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Into Print: Limits and Legacies of the…

Into Print: Limits and Legacies of the Enlightenment; Essays in Honor of…

by Charles Walton (Editor/Contributor)

Other authors: David A. Bell (Contributor), Roger Chartier (Contributor), Tabetha Ewing (Contributor), Jeffrey Freedman (Contributor), Carla Hesse (Contributor)7 more, Thomas M. Luckett (Contributor), Sarah Maza (Contributor), Renato Pasta (Contributor), Thierry Rigogne (Contributor), Leonard N. Rosenband (Contributor), Shanti Singham (Contributor), Will Slauter (Contributor)

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Author nameRoleType of authorWork?Status
Walton, CharlesEditor/Contributorprimary authorall editionsconfirmed
Bell, David A.Contributorsecondary authorall editionsconfirmed
Chartier, RogerContributorsecondary authorall editionsconfirmed
Ewing, TabethaContributorsecondary authorall editionsconfirmed
Freedman, JeffreyContributorsecondary authorall editionsconfirmed
Hesse, CarlaContributorsecondary authorall editionsconfirmed
Luckett, Thomas M.Contributorsecondary authorall editionsconfirmed
Maza, SarahContributorsecondary authorall editionsconfirmed
Pasta, RenatoContributorsecondary authorall editionsconfirmed
Rigogne, ThierryContributorsecondary authorall editionsconfirmed
Rosenband, Leonard N.Contributorsecondary authorall editionsconfirmed
Singham, ShantiContributorsecondary authorall editionsconfirmed
Slauter, WillContributorsecondary authorall editionsconfirmed
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Amazon.com Product Description (ISBN 0271050128, Hardcover)

The famous clash between Edmund Burke and Tom Paine over the Enlightenment's “evil” or “liberating” potential in the French Revolution finds present-day parallels in the battle between those who see the Enlightenment at the origins of modernity's many ills, such as imperialism, racism, misogyny, and totalitarianism, and those who see it as having forged an age of democracy, human rights, and freedom. The essays collected by Charles Walton in Into Print paint a more complicated picture. By focusing on print culture—the production, circulation, and reception of Enlightenment thought—they show how the Enlightenment was shaped through practice and reshaped over time.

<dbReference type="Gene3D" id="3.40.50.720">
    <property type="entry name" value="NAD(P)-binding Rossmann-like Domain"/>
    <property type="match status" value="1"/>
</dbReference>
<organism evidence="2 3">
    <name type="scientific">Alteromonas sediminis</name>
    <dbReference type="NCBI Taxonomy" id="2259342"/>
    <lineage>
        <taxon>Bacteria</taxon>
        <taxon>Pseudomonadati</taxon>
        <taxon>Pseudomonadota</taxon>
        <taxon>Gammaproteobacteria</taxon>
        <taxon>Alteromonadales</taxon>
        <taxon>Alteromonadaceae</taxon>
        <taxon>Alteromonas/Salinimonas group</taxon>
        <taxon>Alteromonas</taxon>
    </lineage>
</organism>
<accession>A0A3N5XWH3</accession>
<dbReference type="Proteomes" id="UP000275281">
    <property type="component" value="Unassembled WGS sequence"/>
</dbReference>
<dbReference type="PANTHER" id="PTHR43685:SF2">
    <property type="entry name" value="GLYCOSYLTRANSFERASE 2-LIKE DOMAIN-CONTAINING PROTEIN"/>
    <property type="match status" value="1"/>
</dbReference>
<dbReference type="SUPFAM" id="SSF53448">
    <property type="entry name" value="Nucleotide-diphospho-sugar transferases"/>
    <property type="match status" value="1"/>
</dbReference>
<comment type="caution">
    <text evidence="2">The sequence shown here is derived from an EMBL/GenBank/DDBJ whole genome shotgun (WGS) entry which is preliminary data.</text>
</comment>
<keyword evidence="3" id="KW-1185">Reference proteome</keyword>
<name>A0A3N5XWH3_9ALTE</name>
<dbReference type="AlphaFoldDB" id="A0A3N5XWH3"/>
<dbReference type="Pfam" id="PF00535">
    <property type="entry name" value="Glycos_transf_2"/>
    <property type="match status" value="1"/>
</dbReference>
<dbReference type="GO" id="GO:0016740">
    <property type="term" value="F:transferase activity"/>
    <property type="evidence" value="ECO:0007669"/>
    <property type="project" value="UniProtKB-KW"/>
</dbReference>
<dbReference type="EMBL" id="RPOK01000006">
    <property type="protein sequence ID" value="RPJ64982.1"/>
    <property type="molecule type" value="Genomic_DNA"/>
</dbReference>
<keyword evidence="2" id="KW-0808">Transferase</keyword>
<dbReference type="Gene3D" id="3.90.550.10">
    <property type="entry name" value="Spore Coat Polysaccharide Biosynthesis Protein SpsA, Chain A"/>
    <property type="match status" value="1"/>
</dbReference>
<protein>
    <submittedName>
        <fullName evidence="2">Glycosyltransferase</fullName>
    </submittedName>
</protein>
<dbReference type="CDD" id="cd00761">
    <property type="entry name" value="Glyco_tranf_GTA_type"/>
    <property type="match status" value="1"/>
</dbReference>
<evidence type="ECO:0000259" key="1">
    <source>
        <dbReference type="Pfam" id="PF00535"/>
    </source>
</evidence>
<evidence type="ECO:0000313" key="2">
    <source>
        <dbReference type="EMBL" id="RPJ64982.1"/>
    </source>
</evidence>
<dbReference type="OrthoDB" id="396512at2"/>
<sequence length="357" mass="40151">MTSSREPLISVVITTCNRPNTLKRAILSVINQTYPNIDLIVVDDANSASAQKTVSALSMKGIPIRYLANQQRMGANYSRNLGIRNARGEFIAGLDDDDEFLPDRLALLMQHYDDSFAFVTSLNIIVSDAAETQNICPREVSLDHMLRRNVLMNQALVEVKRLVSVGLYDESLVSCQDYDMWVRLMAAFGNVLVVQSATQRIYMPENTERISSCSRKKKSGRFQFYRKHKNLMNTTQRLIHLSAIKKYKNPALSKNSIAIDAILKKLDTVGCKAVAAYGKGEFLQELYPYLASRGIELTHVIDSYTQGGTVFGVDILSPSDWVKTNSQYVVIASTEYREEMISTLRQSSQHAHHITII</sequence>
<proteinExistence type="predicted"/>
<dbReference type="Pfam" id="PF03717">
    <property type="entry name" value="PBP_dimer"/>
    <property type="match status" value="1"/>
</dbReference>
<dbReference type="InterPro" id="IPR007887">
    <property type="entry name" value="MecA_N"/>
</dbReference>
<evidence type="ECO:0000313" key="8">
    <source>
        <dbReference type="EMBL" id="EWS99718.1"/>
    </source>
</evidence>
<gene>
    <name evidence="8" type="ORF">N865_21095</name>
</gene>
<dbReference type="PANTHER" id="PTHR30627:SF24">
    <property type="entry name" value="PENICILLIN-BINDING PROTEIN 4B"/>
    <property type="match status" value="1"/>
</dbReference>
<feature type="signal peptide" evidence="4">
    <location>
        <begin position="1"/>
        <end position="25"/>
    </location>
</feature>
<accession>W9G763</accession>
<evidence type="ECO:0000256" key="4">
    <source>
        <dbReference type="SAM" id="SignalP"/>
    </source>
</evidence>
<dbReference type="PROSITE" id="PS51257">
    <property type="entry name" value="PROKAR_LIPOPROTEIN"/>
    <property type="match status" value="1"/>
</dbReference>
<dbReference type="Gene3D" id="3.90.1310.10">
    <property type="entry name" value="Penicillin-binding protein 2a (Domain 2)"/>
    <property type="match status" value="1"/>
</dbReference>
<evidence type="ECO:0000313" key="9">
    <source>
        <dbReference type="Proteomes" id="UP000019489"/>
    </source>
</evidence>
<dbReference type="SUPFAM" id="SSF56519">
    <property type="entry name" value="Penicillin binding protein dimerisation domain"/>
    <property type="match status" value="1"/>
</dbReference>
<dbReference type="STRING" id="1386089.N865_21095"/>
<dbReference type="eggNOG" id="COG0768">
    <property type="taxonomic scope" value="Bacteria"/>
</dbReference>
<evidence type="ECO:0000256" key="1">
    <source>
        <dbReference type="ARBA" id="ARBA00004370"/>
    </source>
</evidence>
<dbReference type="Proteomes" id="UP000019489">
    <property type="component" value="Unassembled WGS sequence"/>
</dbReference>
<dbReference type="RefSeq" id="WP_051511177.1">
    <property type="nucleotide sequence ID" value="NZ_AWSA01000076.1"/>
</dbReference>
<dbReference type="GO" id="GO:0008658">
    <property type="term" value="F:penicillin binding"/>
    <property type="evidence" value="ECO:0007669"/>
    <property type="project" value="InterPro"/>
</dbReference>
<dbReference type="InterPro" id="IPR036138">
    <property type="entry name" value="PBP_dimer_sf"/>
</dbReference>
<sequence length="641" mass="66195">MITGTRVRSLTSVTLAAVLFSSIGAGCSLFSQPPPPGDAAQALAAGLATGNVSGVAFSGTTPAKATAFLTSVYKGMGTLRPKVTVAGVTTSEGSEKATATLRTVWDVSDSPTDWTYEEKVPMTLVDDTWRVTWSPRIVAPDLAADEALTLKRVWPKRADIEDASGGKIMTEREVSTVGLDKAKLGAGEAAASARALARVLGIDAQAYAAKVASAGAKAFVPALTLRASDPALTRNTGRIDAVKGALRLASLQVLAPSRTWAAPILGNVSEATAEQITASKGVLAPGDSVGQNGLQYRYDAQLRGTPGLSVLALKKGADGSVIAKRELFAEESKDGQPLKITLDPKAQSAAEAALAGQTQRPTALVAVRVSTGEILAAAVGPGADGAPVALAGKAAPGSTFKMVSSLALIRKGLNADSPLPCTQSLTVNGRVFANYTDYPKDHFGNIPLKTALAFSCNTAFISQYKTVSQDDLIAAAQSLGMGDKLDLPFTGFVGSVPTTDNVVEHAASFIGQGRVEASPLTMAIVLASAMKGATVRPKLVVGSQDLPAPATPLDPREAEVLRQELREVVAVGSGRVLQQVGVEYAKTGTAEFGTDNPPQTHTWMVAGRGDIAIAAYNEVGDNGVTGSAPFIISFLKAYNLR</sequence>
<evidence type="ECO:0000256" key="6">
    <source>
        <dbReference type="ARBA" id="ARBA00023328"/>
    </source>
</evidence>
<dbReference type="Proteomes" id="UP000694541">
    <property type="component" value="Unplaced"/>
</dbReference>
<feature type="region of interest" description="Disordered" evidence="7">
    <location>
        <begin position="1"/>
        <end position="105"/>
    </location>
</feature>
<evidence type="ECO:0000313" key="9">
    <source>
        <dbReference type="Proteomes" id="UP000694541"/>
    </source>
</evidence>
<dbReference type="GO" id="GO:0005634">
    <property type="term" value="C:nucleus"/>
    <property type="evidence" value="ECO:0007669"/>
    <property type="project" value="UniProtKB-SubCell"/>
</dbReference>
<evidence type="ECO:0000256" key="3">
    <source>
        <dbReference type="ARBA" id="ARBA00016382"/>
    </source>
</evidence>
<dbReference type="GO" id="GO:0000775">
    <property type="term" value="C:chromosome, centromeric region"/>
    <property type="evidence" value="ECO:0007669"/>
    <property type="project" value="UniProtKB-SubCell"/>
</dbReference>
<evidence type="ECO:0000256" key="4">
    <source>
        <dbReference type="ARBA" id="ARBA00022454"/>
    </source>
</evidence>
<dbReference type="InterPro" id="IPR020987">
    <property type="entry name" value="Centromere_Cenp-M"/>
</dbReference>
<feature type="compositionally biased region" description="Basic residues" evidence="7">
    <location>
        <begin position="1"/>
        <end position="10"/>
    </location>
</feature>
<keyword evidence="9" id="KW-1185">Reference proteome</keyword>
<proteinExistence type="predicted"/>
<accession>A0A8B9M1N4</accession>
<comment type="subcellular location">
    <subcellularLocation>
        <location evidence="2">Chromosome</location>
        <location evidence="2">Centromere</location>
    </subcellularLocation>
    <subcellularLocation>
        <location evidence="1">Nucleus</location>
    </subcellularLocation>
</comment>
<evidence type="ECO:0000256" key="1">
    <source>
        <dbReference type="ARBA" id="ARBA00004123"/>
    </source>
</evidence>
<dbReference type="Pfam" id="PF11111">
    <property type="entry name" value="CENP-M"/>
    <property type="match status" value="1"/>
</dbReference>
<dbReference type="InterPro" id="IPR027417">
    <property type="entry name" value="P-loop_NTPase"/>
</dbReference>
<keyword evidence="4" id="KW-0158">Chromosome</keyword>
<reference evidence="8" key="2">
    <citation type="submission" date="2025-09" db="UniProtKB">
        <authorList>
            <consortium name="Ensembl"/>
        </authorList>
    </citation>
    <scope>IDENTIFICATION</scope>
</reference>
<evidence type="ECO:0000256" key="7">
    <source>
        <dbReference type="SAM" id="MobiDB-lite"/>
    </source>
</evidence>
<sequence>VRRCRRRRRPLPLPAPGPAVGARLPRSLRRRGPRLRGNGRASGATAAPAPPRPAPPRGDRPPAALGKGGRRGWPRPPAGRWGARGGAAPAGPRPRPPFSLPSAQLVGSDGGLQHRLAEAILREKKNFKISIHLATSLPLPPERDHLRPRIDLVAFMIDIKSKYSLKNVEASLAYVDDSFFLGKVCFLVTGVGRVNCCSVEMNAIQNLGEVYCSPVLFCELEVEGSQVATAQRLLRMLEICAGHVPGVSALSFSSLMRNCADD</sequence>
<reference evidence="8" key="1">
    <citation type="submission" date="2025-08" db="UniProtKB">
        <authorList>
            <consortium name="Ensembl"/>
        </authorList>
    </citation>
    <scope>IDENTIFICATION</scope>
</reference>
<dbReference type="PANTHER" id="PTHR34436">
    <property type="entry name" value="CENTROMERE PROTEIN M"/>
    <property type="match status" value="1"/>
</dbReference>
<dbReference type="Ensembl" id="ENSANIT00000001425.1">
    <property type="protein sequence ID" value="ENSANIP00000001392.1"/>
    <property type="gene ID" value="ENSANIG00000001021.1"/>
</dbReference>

These essays expand upon an approach to the study of the Enlightenment pioneered four decades ago: the social history of ideas. The contributors to Into Print examine how writers, printers, booksellers, regulators, police, readers, rumormongers, policy makers, diplomats, and sovereigns all struggled over that broad range of ideas and values that we now associate with the Enlightenment. They reveal the financial and fiscal stakes of the Enlightenment print industry and, in turn, how Enlightenment ideas shaped that industry during an age of expanding readership. They probe the limits of Enlightenment universalism, showing how demands for religious tolerance clashed with the demands of science and nationalism. They examine the transnational flow of Enlightenment ideas and opinions, exploring its domestic and diplomatic implications. Finally, they show how the culture of the Enlightenment figured in the outbreak and course of the French Revolution.

Aside from the editor, the contributors are David A. Bell, Roger Chartier, Tabetha Ewing, Jeffrey Freedman, Carla Hesse, Thomas M. Luckett, Sarah Maza, Renato Pasta, Thierry Rigogne, Leonard N. Rosenband, Shanti Singham, and Will Slauter.

(retrieved from Amazon Thu, 12 Mar 2015 18:07:07 -0400)

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